Millionaire to young people: You could buy a house if you stopped eating so much avocado toast

Eating toast (with avocado and dukkah).
Flickr | adactio

You’ve heard all the stereotype about millennials: They’re lazy, they are uniquely obsessed with selfies, they live for Tinder hookups—the list goes on.

But one millionaire has decided there’s another bad thing about millennials: They absolutely cannot get enough avocado toast.

That’s right, avocado toast. If you haven’t heard, this is a trendy food sold in specialty breakfast restaurants that consists of two key ingredients (bread and avocado).

Australian property mogul Tim Gurner had a few choice words for the millennial generation when it comes to their brunch obsession: Just stop, then maybe you could buy a house.

“When I was trying to buy my first home, I wasn’t buying smashed avocado for $19 and four coffees at $4 each,” Gurner told the Australian news show 60 Minutes.

In summary, Gurner thinks the reason young people aren’t buying houses is because they can’t afford them. Because they’re eating too much avocado toast.

Flickr | Stacy Spensley

His comments went viral this week, earning lots of exaggerated eye rolls and think pieces about the real reasons young people can’t afford to buy a place. Add Australian millionaires to this list of people you should never take financial advice from, I guess?

One Twitter user tweeted: “Wow was just informed by my apartment complex that I’ll be evicted for attempting to pay rent with 350 slices of avocado toast.”

Another said: “Don’t buy a house today and getchu a house by the end of the day. It’s totally possible.”

Two Cents, the money section of the website Lifehacker, even created a sarcastic calculator that measures how many avocado toast outings you’ll need to skip to afford a house.

The Washingtonian threw some shade with a new piece titled simply “Here’s where you can ruin your future eating expensive avocado toast in D.C.”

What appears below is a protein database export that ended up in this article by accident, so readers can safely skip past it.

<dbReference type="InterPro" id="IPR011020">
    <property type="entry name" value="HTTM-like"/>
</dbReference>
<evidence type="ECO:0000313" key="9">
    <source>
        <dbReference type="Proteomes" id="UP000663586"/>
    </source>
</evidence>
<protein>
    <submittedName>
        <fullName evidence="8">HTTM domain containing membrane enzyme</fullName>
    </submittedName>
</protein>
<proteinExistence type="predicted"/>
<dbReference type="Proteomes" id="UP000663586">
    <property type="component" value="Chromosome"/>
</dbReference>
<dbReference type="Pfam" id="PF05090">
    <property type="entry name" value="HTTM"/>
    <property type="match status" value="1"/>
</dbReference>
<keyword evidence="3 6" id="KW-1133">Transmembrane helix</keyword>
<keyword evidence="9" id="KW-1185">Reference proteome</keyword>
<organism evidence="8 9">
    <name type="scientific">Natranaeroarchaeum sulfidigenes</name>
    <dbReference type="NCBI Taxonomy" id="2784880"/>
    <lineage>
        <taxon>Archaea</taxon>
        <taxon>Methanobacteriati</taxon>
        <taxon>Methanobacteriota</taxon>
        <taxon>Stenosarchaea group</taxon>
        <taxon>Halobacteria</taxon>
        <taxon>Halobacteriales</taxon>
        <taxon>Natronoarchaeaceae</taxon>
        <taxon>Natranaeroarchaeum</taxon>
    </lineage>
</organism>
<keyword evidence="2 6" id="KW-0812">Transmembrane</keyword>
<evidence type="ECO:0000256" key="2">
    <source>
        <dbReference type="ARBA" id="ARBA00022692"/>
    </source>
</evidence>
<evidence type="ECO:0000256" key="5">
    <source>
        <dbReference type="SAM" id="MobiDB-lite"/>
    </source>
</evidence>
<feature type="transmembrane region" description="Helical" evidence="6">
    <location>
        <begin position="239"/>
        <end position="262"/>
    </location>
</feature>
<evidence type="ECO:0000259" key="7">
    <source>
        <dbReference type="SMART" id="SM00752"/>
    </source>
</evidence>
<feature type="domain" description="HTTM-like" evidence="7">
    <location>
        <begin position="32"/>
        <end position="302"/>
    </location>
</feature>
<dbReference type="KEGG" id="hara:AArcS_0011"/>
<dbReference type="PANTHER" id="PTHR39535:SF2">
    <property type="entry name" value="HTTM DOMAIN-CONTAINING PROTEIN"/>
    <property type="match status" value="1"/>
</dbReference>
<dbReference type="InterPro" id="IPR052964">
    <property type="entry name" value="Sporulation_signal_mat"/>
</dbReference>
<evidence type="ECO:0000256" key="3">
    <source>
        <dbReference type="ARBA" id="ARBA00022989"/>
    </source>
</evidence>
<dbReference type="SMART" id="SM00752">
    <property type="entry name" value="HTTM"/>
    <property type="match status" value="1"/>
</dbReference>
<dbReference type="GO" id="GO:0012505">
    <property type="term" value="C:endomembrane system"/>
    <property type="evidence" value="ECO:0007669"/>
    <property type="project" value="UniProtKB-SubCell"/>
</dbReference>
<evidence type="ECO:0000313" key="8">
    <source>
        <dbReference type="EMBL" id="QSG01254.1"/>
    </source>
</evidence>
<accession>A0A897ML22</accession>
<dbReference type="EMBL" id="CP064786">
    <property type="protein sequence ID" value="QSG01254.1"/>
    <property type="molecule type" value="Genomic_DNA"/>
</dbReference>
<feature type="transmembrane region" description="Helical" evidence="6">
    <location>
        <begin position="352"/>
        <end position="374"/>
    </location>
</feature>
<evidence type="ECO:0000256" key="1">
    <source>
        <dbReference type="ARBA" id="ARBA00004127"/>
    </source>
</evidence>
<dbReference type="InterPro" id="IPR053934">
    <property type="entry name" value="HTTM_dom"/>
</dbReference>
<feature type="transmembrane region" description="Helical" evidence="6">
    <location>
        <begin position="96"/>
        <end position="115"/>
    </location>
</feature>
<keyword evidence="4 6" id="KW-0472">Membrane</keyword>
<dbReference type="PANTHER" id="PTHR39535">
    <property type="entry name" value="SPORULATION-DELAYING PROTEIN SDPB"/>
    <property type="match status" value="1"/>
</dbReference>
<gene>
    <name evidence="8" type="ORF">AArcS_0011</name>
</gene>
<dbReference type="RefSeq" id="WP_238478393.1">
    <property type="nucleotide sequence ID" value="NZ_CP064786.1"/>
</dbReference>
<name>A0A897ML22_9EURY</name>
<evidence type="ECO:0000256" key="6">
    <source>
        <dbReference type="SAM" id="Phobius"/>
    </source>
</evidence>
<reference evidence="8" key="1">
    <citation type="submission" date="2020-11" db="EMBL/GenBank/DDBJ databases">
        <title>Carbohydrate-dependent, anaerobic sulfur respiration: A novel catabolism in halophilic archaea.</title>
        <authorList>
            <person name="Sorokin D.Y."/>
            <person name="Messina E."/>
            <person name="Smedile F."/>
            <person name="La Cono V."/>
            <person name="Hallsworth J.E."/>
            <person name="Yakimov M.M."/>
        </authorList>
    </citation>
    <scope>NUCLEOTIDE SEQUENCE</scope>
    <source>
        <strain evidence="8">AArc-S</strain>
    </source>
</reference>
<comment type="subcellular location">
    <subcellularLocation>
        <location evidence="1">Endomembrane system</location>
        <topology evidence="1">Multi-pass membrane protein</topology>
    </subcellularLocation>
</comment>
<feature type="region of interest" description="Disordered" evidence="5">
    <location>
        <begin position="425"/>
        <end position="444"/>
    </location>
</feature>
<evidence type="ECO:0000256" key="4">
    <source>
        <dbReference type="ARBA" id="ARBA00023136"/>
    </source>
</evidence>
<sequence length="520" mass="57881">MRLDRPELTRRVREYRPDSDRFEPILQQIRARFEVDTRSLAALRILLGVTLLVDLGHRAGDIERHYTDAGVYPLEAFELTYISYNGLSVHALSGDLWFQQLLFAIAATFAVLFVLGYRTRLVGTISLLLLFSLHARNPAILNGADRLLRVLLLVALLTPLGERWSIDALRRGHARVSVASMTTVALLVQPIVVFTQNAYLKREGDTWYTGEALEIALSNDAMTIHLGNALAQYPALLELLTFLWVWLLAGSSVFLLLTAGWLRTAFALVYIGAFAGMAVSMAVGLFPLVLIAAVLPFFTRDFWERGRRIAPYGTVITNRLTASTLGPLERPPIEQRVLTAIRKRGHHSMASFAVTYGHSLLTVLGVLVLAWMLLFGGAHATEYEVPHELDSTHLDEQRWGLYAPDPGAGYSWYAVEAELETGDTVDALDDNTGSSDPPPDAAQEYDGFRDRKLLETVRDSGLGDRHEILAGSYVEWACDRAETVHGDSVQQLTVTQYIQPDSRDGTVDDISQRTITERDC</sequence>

(Totally unrelated, but before Gruner’s message went viral, there was this story about a real estate listing in Australia that promises free avocado toast for a year with the purchase of a house.)

Flickr | T.Tseng

The New York Times pointed out that home ownership is historically lower among young adults anyway. On top of that, since the 2008 financial crisis, home prices have gotten more expensive and wages haven’t kept up.

Not to mention crippling student loan debt, ridiculously high housing costs in tech-friendly markets such as San Francisco and Denver and the fact that young people just aren’t that into staying in one place (or at one job) for long periods of time. After all, they’re the creators of the gig economy, right?

Here’s what else Gruber had to say:

“We’re at a point now where the expectations of younger people are very, very high,” Gruner said. “They want to eat out every day, they want to travel to Europe every year. The people that own homes today worked very, very hard for it, saved every dollar, did everything they could to get up the property investment ladder.”

Yes, the overarching point of his message is sound. Stop spending, start saving. But hey, shouldn’t that advice apply to all of us?

About the Author

Sarah Kuta

Sarah Kuta is an award-winning writer and editor based in Colorado. She writes regularly about how to find deals, save money and find side gigs. Reach her at More.

More to explore